Boeing’s 747s may be the more iconic planes, but Airbus will likely be the last aerospace company to make four-engine aircraft.
Aerospace analyst Scott Hamilton predicted Tuesday that Boeing (NYSE: BA) will deliver its last 747-8s in 2018, and those will be the two new versions of Air Force One.
The A380neo will be bigger than the 747-8, and also more fuel-efficient. That combination is exactly what the mega cities around the world are looking for to help transport an increasingly mobile and growing population through space-constrained airports.
ombine that with the increasing possibility Airbus will upgrade its double-decker A380 with new fuel-efficient engines, and it is becoming more likely only the Airbus A380neo will survive.
“We now zero out the 747-8 program in 2018,” Hamilton wrote on his Leeham website.
Analyst Addison Schonland, who publishes AirInsight, agrees:
“The 747, now that they have the order for Air Force One, most likely that’s going to be the last passenger version of the airplane,” he said.
In an emailed response, Boeing spokesman Paul Bergman argued that the Boeing 747-8 is still competitive and relevant.
“The 747-8 is a very competitive airplane with a significant market segment for both the passenger and freight markets,” he wrote. “We continue to believe in the long-term strength of the freighter market and the 747-8 is uniquely positioned to capture that demand.”
The reason why the re-engined A380 re-stacks the deck is that new engines for the 10-year-old jet will burn 11 percent less fuel, Schonland estimates.
This matters because the lower engines will put the four-engine A380 in a new league of fuel efficiency in terms of cost-per-seat-mile, an industry measurement that points at how much it costs to fly each person.
Hamilton predicts the 550-seat A380neo will be 22 percent more efficient per seat mile than the 450-seat 747-8 passenger model. Schonland predicts 21 percent.
Another analyst, G2 Solutions LLC partner Michel Merluzeau, agrees about the importance of the A380neo’s expected economics.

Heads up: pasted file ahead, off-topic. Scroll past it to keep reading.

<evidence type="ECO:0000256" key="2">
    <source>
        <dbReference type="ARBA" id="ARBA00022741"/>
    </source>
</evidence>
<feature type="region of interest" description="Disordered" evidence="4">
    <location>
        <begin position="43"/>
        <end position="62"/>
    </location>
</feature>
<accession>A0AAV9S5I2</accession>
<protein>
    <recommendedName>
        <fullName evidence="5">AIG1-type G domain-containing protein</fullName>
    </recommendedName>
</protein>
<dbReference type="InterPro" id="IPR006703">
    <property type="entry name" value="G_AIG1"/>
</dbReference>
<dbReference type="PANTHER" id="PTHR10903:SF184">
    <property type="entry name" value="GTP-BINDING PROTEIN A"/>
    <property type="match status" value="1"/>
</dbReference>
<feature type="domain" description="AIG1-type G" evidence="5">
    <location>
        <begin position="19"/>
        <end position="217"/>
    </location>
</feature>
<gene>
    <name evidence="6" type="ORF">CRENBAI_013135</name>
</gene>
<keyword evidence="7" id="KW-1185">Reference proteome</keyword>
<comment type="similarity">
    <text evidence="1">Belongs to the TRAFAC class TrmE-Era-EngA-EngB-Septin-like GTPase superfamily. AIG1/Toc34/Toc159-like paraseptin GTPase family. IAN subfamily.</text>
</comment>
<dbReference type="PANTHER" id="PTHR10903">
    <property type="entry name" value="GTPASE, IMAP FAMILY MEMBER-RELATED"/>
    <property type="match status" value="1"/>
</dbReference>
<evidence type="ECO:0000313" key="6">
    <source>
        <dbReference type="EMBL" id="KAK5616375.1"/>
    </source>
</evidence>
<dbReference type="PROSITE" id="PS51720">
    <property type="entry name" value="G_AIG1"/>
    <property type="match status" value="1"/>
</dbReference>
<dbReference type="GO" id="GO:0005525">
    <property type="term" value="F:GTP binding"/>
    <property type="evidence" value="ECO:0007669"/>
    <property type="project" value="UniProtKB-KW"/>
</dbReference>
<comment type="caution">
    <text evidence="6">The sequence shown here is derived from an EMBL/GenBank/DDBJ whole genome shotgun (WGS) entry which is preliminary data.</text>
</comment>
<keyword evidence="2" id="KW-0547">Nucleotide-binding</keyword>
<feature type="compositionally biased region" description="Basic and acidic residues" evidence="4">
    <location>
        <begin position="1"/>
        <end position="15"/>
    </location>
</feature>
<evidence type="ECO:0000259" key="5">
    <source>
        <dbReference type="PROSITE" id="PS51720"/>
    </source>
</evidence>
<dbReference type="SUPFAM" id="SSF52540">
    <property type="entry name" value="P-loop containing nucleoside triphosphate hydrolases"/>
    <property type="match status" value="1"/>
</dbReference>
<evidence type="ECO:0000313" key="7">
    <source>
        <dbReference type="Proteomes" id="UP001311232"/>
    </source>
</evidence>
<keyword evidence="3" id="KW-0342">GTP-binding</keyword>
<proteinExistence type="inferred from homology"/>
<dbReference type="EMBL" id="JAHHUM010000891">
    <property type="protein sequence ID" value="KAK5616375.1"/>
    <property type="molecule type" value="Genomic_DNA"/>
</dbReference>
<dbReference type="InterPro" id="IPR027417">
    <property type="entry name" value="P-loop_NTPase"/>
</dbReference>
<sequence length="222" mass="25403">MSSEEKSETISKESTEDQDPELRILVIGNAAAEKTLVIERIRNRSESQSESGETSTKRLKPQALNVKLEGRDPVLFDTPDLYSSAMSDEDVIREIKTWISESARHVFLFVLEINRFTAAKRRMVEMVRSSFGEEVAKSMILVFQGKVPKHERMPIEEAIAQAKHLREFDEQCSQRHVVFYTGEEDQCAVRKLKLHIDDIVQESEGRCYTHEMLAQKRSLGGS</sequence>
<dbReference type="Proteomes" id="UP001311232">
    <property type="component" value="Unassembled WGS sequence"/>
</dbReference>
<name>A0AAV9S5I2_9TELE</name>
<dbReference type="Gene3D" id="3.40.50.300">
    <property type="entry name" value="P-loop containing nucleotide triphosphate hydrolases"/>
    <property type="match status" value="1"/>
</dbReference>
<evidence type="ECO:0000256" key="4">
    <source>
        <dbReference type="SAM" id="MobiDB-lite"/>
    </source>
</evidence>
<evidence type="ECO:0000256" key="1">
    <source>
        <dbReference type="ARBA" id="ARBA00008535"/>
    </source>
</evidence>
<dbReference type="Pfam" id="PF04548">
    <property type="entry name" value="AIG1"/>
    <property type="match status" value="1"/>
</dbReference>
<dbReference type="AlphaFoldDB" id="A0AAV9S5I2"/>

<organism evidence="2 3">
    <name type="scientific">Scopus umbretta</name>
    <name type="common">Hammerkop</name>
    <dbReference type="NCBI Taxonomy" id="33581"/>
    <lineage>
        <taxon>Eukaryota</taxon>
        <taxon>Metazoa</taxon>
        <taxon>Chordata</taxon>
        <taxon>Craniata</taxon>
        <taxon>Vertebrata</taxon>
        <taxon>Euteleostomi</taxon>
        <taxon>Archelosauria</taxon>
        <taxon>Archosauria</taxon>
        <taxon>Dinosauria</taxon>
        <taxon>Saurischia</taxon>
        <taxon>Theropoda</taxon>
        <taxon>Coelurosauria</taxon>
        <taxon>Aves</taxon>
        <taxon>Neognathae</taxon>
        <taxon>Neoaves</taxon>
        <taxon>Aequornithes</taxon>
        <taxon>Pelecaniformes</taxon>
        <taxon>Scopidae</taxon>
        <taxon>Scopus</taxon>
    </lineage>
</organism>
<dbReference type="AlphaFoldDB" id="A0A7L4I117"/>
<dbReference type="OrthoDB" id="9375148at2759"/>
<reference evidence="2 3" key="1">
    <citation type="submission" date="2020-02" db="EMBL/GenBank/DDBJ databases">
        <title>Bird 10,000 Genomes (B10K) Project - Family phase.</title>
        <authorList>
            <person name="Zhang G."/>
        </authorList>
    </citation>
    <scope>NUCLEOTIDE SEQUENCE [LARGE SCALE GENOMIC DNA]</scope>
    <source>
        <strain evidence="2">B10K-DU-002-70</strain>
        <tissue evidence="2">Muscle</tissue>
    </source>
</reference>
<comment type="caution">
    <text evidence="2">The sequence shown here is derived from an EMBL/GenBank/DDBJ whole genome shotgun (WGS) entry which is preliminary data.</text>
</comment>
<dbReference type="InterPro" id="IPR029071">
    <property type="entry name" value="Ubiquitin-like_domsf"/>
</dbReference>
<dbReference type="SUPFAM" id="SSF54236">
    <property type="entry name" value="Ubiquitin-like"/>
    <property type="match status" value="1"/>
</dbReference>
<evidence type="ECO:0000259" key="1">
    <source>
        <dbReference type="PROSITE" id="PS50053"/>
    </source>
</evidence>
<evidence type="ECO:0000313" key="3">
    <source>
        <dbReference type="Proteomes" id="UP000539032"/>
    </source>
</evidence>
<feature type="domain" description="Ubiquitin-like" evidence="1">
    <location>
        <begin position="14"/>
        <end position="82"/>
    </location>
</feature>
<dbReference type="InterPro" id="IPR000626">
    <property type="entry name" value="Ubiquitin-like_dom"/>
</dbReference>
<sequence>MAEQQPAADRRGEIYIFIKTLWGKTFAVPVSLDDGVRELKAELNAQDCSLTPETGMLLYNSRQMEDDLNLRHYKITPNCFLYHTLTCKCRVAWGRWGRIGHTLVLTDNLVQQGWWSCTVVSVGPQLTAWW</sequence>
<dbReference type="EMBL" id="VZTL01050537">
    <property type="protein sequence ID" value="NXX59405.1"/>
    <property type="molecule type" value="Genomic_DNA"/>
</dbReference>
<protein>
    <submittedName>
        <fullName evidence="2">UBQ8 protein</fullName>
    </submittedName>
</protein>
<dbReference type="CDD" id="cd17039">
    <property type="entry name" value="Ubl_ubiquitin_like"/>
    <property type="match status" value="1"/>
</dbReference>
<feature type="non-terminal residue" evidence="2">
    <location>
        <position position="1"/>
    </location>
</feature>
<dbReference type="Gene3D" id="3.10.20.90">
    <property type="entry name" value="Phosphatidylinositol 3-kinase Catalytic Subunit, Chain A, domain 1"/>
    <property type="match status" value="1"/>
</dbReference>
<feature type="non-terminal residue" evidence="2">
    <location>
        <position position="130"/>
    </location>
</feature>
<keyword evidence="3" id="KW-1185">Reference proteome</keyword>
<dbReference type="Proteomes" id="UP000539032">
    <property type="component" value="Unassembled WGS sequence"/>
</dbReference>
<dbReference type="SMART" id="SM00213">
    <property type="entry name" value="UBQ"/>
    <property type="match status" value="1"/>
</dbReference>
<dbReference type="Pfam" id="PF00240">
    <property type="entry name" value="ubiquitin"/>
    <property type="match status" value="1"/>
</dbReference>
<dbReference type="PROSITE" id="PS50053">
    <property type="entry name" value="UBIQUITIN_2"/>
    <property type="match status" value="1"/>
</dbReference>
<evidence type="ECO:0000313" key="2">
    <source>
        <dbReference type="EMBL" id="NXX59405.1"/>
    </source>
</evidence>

“The 380neo, in Asia and the Middle East with better operating economics, higher passenger load, this could be a very strong niche market for Airbus that they could potentially dominate for the next 20 years,” he said.
To be sure, Boeing’s planned 777X jetliner, which will carry about 150 people fewer than the A380neo but will be equally fuel efficient, will probably be an even-stronger seller for Boeing than the A380neo will be for Airbus.
Still, the possibility of an aerospace industry without the 747 is hard for people to get their heads around, especially since Boeing has been making the four-engine model at the Everett factory since 1969. For most of that time it’s been the largest passenger plane in the skies.
But this week Boeing had unfilled orders for only 35 of the 450-seat model, only 23 of those for the passenger model.
Boeing did announce an order for three 747-8 freighters from Silk Way West this week, but that order had already been pre-announced, and wasn’t exactly news.
Even Teal Group analyst Richard Aboulafia, who has been an outlier in this discussion by contending that Airbus won’t decide it’s worthwhile to re-engine the A380, said in a recent interview that he doesn’t think the 747 line can survive on freighters alone.
“You’re only talking about a few more years,” he said of the 747 production line.
Airbus’ A380, which has hardly been a hot seller itself in recent years either, has several things in its favor.
For starters there’s a continued commitment from Emirates Airlines CEO Tim Clark, already the biggest customer for the model, who in January said he’d order 100 more, for $43 billion at list price, if only Airbus would add new engines.
And then there’s the growth of mega cities– those with more than 10 million people – which according to the United Nations will house nearly 9 percent of the world’s population by 2030, nearly twice the percentage in 2010.
Why does this matter?
Boeing has said for years that the trend will be toward what is called “long, thin, routes,” which means smaller aircraft carrying passengers directly between cities at greater frequencies, instead of between large airport hubs.
While Airbus hasn’t contradicted that, it’s also been arguing that there’s a parallel demand for very large aircraft to fly between very large cities.
Schonland points to the completely full London Heathrow Airport, where 99 percent of the gate slots taken, as an example of just the sort of market where a more-efficient A380neo will become dominant.
“You can’t make the airport bigger,” he said. “What do you do? You have the two runways you have, you have to use the slot much more efficiently, and that means bigger airplanes.”